Royal wedding: William and Kate roses planted at Windsor
Two roses named after Prince William and Kate Middleton have been planted in Windsor Great Park alongside other royal blossoms.
The Catherine and Royal William roses were planted in neighbouring flower beds in a royal rose garden to mark next week's wedding.
Mark Flanagan, keeper of the Savill Garden, said the Catherine rose was peachy pink and sweet-scented.
The Royal William, previously Rose of the Year in 1987, is a vibrant red.
Mr Flanagan said the roses had been planted in separate beds to avoid a "kaleidoscope effect".
"We feel in design terms it's better to present one rose per bed, it's just a stronger way to actually display the roses," he said.
The Royal William is bedded close to the Queen Elizabeth rose.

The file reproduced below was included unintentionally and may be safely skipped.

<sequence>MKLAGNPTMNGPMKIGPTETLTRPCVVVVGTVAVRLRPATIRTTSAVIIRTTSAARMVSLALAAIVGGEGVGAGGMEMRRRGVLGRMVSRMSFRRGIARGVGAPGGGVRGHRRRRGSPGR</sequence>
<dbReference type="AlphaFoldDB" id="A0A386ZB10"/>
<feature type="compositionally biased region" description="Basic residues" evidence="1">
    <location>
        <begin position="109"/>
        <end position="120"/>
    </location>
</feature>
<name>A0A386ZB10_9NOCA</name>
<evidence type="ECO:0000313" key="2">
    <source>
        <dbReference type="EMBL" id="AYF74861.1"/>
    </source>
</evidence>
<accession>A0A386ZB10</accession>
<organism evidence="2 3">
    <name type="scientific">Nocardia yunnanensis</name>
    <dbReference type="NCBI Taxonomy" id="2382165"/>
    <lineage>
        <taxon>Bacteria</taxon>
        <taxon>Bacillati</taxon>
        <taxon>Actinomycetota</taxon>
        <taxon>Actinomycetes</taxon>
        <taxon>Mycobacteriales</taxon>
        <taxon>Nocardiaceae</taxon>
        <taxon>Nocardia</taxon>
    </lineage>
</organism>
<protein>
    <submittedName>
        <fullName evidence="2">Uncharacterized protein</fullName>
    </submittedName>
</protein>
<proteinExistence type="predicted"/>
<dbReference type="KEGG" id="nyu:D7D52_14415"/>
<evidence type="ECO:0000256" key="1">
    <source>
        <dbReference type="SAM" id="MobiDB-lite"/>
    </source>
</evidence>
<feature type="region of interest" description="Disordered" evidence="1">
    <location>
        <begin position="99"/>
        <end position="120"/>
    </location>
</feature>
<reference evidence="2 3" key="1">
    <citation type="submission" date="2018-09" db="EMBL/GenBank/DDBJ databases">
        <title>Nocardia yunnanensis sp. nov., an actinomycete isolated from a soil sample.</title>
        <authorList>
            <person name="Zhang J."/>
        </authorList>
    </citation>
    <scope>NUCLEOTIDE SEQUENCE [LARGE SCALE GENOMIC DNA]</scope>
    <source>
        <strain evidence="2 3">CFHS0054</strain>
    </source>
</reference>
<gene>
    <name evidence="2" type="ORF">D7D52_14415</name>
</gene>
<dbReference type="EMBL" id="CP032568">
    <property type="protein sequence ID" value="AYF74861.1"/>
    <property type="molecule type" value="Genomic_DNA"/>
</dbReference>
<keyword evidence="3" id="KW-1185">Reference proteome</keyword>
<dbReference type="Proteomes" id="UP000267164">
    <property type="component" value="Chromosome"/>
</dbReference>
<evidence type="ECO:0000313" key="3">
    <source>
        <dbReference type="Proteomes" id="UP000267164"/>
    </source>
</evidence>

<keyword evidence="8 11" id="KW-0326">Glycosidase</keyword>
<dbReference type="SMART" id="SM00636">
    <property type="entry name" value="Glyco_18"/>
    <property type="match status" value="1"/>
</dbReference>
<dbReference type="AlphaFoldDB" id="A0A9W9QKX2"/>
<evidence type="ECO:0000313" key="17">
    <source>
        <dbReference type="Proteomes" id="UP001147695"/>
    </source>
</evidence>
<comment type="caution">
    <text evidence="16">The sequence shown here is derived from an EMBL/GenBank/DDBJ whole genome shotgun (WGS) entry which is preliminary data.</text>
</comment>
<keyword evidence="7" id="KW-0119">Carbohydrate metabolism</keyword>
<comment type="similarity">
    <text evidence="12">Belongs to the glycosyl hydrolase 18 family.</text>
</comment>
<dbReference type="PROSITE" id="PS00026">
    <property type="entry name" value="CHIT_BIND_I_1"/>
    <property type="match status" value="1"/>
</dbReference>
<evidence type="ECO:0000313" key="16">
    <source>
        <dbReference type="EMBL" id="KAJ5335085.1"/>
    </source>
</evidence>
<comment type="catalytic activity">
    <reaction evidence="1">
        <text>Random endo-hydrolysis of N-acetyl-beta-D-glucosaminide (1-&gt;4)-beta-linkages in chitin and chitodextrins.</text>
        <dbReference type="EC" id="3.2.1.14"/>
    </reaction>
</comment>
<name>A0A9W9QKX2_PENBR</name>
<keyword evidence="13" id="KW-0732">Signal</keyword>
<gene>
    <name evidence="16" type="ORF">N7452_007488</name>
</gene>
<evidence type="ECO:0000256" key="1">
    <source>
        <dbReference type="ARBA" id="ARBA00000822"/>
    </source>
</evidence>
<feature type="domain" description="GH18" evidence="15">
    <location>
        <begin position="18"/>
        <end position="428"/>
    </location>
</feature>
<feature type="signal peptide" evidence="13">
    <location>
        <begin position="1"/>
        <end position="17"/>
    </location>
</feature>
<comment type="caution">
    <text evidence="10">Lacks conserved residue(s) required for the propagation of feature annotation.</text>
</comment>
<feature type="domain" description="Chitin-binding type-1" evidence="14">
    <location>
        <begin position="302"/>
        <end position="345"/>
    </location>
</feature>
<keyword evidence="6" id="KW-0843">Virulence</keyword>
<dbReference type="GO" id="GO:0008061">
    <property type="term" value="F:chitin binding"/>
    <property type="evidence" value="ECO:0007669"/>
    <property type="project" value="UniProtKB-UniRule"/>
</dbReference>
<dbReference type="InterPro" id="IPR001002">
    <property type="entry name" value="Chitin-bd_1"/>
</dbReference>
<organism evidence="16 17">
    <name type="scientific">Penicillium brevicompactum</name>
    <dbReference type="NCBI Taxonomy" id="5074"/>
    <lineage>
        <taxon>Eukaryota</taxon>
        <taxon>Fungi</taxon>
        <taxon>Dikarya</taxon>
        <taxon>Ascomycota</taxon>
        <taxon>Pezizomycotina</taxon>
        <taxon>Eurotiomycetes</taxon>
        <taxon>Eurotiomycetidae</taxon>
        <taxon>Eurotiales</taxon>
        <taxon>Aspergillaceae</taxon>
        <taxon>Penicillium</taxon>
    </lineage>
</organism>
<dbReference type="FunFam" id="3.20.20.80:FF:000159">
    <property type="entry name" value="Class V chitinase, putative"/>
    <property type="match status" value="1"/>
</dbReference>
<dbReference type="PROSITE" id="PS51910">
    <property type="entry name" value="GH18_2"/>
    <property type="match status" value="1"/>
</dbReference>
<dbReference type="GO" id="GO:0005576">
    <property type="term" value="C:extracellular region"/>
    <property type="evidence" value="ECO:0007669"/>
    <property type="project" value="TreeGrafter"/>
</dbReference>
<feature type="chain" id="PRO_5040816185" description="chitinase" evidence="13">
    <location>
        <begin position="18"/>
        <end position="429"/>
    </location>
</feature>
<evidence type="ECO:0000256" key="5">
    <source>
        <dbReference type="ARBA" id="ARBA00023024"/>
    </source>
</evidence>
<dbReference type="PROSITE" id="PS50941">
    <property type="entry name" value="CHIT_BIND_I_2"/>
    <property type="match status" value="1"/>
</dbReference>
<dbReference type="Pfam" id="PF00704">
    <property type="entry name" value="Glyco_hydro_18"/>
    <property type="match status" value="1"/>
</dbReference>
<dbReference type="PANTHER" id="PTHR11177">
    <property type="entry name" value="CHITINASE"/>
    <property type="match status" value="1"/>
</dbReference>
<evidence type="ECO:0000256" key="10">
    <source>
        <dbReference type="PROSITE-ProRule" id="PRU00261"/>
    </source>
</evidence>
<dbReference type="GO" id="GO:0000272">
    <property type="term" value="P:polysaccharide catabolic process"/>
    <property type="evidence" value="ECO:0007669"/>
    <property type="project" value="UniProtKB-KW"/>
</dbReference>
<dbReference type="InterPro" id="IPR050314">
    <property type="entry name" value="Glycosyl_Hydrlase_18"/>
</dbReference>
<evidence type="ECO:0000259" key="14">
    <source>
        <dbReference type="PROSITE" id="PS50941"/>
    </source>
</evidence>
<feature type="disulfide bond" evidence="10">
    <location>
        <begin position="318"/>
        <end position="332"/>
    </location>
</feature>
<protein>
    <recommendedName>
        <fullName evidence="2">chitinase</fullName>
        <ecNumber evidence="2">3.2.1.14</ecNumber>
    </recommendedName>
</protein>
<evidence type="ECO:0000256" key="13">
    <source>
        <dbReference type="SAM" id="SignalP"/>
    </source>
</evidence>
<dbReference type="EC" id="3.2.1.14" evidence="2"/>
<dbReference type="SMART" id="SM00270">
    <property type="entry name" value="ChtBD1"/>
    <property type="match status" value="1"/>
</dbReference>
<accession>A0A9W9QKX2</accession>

The Catherine was released in April 2011 and is a limited edition rose.
The roses will not flower in time for next week's wedding but will blossom from mid-June to September.
They are the newest addition to the royal-themed garden, which was opened in 2010 by the Queen.
The first two additions to the collection were the "Queen Mother" and the "Princess of Wales" roses.
Savill Garden has been closely associated with the Royal Family after its creation by Sir Eric Savill in the early 1930s under the patronage of King George V.
It is 35 acres (14 hectares) of trees, shrubbery, ponds and streams, lawns, meadows and formal beds.